What’s the Deal with Powdered Peanut Butter?
What’s the deal with powdered peanut butter? Have you seen this stuff in the grocery store? It keeps catching my eye in the organic aisle — specifically this PB2 powdered peanut butter claiming “85% less fat, calories.” Have you tried it? I finally picked up a jar and tested it out, next to a scoop of real peanut butter.
So, what is powdered peanut butter? It’s essentially powdered peanuts that have been pressed to remove much of the oil and fats. Theoretically this leaves the taste but reduces the fat and calories, leaving you with a peanut powder that can be reconstituted in water.
It sounded too good to be true, at least to this peanut butter-lover. I’ve always felt like nearly 200 calories was a big commitment for just 2 tablespoons of peanut butter, so an option that offered peanut butter with less than half the calories sounded pretty great.
I tried the PB2 out next to Natural Jif peanut butter spread because I wanted a super creamy, slightly sweet peanut butter to really give this stuff a run for its money.
First, the nutritional details.
- Natural Jif Peanut Butter Spread: 190 calories & 16g of fat in 2 tablespoons
- PB2 Powdered Peanut Butter: 45 calories & 1.5g of fat in 2 tablespoons
Now, this comparison is a little misleading, because 2 tablespoons of powdered peanut butter, when reconstituted, actually makes just 1 tablespoon of spreadable peanut butter. So double the calories and fat for the powdered peanut butter. Even so, 90 calories, compared to 190 calories, for 2 tablespoons of peanut butter is a pretty big reduction.
So, how does it taste? I tried both side by side. The Jif was everything you expect out of a creamy “peanut butter spread” — a little sweet, super smooth, a little bit of guilty pleasure.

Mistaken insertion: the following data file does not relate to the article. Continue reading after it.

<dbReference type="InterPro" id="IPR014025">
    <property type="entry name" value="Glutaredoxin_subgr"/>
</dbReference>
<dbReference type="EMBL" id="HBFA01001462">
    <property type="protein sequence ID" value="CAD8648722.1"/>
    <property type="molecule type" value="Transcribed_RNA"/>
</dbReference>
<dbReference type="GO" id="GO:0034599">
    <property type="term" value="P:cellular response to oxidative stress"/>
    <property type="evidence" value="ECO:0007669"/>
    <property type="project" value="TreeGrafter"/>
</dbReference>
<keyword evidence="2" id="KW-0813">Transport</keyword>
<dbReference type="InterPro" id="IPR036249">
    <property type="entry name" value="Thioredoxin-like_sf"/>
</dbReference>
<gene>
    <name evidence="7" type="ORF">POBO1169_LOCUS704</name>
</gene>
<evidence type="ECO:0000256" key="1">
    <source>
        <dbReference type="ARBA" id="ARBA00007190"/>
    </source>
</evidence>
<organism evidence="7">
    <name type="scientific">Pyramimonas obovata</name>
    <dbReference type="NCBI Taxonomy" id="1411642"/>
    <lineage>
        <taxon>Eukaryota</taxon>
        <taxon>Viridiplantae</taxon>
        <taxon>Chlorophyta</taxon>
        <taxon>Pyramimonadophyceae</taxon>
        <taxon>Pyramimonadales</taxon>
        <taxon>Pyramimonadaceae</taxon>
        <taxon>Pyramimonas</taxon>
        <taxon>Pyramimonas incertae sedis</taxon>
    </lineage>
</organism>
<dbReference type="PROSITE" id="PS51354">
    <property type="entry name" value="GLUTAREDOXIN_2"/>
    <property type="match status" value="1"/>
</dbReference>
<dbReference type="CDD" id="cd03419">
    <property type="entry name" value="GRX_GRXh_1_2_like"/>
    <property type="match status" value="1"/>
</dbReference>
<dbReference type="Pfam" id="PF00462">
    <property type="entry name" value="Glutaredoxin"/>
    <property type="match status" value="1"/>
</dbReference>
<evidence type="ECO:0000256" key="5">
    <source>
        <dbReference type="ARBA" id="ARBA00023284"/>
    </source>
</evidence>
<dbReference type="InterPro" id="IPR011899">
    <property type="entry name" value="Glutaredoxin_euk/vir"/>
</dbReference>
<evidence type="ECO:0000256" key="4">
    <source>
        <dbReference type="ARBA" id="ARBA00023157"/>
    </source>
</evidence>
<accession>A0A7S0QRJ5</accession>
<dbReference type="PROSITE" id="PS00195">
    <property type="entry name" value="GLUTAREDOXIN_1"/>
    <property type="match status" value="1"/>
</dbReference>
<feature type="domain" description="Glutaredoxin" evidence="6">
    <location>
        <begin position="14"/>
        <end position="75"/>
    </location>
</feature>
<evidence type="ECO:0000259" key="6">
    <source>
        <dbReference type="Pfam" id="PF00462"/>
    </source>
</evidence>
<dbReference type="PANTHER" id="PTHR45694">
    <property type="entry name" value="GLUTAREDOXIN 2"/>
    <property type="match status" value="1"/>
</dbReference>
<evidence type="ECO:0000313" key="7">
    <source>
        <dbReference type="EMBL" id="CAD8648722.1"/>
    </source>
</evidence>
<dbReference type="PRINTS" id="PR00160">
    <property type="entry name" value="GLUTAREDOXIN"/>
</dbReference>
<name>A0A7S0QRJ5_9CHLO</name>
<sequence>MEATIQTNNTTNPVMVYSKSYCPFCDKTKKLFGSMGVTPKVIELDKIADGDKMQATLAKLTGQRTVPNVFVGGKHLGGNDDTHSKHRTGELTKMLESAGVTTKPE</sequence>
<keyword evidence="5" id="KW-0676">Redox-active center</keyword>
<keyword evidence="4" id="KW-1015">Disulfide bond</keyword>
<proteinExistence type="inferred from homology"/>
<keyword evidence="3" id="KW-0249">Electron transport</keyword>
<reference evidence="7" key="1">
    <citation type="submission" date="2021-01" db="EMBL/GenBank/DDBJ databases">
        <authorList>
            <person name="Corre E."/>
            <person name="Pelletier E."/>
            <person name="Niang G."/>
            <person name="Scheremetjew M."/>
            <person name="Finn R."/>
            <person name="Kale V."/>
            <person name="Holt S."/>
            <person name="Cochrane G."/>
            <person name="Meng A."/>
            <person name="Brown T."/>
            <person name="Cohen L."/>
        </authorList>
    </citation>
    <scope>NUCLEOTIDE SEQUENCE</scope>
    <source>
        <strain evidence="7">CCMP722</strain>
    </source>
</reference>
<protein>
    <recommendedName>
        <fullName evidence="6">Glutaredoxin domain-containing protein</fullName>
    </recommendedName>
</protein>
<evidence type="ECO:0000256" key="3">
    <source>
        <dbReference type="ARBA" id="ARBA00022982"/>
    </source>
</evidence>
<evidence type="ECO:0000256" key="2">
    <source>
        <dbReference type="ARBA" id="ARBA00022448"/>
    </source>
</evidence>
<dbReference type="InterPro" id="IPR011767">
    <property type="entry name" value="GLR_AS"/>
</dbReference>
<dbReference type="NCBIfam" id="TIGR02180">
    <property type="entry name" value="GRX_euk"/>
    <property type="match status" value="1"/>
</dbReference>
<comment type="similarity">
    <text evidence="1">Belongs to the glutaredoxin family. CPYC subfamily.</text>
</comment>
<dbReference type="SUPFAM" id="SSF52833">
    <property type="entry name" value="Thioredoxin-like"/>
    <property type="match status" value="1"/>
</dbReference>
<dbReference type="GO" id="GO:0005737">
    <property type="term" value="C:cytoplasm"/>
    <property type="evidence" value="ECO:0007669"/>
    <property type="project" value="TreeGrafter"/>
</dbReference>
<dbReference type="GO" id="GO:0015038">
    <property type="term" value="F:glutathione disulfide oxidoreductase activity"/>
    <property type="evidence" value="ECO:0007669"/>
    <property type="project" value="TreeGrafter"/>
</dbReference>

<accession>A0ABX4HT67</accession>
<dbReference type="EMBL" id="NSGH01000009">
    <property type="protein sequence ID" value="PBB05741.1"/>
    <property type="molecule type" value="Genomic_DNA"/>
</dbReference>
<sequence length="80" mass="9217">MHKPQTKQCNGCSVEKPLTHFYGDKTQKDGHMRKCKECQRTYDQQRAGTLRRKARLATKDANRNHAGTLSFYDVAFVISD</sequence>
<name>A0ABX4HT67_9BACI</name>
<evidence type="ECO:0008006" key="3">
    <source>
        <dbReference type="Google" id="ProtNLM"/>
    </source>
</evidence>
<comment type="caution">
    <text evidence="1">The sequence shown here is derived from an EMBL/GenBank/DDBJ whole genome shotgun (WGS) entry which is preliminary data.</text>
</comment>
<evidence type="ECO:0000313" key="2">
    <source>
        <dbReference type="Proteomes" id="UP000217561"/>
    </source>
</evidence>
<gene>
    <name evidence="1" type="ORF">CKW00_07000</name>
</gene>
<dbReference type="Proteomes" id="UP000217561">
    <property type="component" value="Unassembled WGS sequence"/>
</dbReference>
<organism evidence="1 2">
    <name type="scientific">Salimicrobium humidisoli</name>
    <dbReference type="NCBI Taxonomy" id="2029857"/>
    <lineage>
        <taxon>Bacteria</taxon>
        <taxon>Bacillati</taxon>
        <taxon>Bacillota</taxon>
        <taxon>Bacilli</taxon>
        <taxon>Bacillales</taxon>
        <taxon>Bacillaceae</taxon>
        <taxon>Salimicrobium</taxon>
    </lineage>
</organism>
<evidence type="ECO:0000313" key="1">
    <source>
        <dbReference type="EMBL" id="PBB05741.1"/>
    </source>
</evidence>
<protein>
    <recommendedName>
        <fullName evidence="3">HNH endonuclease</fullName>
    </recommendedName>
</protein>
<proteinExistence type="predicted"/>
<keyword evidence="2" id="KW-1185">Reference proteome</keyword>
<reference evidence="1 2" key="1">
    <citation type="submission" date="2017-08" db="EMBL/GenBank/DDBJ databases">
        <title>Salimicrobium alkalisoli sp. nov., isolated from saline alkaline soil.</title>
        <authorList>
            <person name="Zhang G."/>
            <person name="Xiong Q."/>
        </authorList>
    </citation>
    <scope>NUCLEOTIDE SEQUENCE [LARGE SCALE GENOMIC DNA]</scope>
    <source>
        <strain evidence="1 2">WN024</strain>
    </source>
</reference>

I mixed the powdered peanut butter up with a tablespoon of water as instructed, and it quickly came together in a sticky, slightly gritty spread. The PB2 does have a little bit of salt and sugar, so the taste was pleasant and very peanutty. It had a faint lingering bitterness, though, that reminded me ever so slightly of beans.
Overall, taste-wise, while there was certainly a difference between these two, I could certainly see using this in a sandwich or a smoothie — anything where the fat content wasn’t necessary. I would be more careful about substituting the PB2 in cookies or other desserts.
The other thing to mention, of course, is price. For getting less (fat, calories) you actually need to pay more. I paid about $7 for the powdered peanut butter, which gives 15 (reconstituted) tablespoons, compared to about $4 for the Jif peanut butter spread with 28 tablespoons.
→ Find it: PB2 Powdered Peanut Butter, $6.81 for 6.5 ounces at Amazon
PB2 isn’t the only option on the market, though; there are other brands of powdered peanut butter and peanut flour. (See a list of sources at the National Peanut Board.)
Have you tried this, or any other version of powdered peanut butter? What did you think of it?